Two quick items:
First – Starting TODAY and running through December 13, 56 Tips is free. If you haven’t already, grab a copy and if I can beg… leave a review. That minute of your time helps me out more than you know. (If you haven’t left a review for TOUCHED, or any of the Foundations books or the Covenant of Trust books, that would make a really swell Christmas present for a certain writer I know…)
Second – TOUCHED will be free December 15 -19 in preparation for the release of EMBRACED. Speaking of … enjoy chapter five.
Saturday, February 18
My father would have been fifty-seven today. At least two of us, almost certainly just two of us, would have headed to St. Louis for the day. We would have eaten out some place and he would have opened whatever gift I had picked up on the drive over. Then he would have invited us to stay and go to church with them in the morning. I would have refused. He would have nodded without looking at me, and he would have sighed, but then he would have put a hand on my shoulder and told me how glad he was to see me.
My heart hurt for what would’ve been.
I wanted to tell Christopher about his papa today, especially in the quiet before his mother got up and the chaos began. I got Christopher’s baby book out and we looked at the pictures of him and my dad. My dad beamed in those pictures. “Pa,” Christopher said as he patted the pictures.
“Yep, that’s your papa. I wish he was going to be here today, but we’ll just have to remember him.”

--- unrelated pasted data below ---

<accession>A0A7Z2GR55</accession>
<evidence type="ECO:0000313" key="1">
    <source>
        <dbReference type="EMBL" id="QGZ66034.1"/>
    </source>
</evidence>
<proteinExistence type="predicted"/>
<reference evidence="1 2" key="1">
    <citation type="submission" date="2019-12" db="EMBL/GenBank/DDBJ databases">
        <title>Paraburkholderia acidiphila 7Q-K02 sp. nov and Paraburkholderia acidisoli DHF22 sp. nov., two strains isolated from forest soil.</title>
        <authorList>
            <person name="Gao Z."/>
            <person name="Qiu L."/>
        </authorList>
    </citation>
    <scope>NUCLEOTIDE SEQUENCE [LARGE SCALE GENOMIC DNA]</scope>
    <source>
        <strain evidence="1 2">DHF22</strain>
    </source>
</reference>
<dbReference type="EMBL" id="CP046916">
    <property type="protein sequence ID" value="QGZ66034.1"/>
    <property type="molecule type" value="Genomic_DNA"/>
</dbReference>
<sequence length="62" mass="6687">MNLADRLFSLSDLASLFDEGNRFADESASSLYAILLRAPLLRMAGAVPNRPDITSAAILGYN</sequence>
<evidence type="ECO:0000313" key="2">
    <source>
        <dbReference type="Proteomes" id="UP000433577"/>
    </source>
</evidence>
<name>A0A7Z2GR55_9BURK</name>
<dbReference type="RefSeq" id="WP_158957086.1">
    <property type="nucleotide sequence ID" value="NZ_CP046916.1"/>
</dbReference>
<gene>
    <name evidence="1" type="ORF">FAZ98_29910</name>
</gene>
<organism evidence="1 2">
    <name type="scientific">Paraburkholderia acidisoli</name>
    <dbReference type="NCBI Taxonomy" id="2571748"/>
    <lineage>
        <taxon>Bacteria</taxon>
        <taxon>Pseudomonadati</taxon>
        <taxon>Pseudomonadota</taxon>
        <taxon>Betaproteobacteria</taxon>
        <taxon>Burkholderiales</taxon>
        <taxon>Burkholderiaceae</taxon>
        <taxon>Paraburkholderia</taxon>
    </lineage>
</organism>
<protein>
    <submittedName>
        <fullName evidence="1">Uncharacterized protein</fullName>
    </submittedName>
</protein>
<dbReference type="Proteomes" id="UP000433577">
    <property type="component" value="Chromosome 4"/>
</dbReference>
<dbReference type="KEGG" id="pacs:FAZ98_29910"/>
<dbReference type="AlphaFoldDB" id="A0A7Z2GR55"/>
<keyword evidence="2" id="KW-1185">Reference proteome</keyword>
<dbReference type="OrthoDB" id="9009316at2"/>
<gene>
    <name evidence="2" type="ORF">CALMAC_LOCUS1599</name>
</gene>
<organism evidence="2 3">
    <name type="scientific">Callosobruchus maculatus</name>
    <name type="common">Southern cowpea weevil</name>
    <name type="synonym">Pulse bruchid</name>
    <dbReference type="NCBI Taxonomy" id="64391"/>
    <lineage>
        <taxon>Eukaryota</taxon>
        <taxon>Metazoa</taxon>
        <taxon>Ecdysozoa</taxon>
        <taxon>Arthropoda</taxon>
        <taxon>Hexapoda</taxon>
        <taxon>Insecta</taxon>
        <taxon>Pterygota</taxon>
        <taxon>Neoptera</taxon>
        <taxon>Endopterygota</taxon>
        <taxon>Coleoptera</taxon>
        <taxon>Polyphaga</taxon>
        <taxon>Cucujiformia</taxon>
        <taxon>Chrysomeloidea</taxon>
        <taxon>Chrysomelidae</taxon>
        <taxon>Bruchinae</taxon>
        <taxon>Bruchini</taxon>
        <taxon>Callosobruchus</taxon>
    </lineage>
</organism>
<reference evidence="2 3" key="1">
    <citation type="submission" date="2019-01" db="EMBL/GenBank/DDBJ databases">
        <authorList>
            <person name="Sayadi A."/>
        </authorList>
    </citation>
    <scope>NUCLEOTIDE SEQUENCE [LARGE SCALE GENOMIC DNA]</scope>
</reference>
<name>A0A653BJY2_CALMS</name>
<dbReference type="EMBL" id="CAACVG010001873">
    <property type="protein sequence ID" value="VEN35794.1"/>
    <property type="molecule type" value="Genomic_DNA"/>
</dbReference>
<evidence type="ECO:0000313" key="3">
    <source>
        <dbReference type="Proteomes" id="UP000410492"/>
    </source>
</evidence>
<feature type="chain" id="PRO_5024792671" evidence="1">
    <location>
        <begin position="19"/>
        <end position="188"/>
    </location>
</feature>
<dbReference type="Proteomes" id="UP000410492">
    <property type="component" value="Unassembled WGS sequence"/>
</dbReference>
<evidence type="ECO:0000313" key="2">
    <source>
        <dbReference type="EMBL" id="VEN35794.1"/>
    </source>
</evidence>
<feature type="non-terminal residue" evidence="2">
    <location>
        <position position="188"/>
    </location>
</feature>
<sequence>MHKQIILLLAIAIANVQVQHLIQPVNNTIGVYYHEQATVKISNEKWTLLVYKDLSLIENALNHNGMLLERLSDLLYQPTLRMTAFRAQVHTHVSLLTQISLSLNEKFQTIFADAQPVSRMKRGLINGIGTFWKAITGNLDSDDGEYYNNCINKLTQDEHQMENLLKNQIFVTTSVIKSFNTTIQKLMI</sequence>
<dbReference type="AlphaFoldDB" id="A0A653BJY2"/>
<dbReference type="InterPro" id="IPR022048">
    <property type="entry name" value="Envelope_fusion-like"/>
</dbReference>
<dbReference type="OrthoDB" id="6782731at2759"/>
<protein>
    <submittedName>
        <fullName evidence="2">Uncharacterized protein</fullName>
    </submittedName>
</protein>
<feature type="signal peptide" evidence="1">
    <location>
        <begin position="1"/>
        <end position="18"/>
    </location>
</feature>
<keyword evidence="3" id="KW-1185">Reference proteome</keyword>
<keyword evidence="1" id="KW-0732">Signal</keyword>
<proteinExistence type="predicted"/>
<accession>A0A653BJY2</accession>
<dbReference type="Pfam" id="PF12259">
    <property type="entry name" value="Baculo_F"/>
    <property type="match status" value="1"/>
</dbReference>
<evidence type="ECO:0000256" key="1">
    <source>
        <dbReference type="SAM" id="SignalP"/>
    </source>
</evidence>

“Kiss.” That’s what Christopher called himself, and every baby he saw.
“Yes, that’s Christopher. Papa used to have red hair like yours. Did you know that? You get it from him. Mommy and me and Nana all have blond hair. Even Mimi has blonde hair.” Well, at one time she had blonde hair and her current hair color reflected that.
“Mama’s up early.” I put Christopher back in his bed and found Stacy leaning against the doorframe of the bedroom, holding her hand against her forehead. “Are you all right?”
“I’m having a terrible migraine.” Not a hangover. People judge you for having hangovers. They don’t judge you for having migraines.
“Want me to get you some aspirin?”
“Yes, and a cup of coffee, baby.”
Baby. I put my arm around her. “Why don’t you lie down? I’ll bring them up.”
“Can I ask you a silly question? I mean, you promise you won’t laugh?”
“Oh, I won’t laugh.”
She leaned up and whispered, “Did we sleep together?”
“Well, I hoped not. I mean, with us divorcing and all . . . but when I woke up . . . You understand?”
I did. I understood every bit of her desperate shallow vanity. I understood I saw a side of her no one else did, because she knew I would protect her. But I also understood that wasn’t enough. She would leave me anyway.
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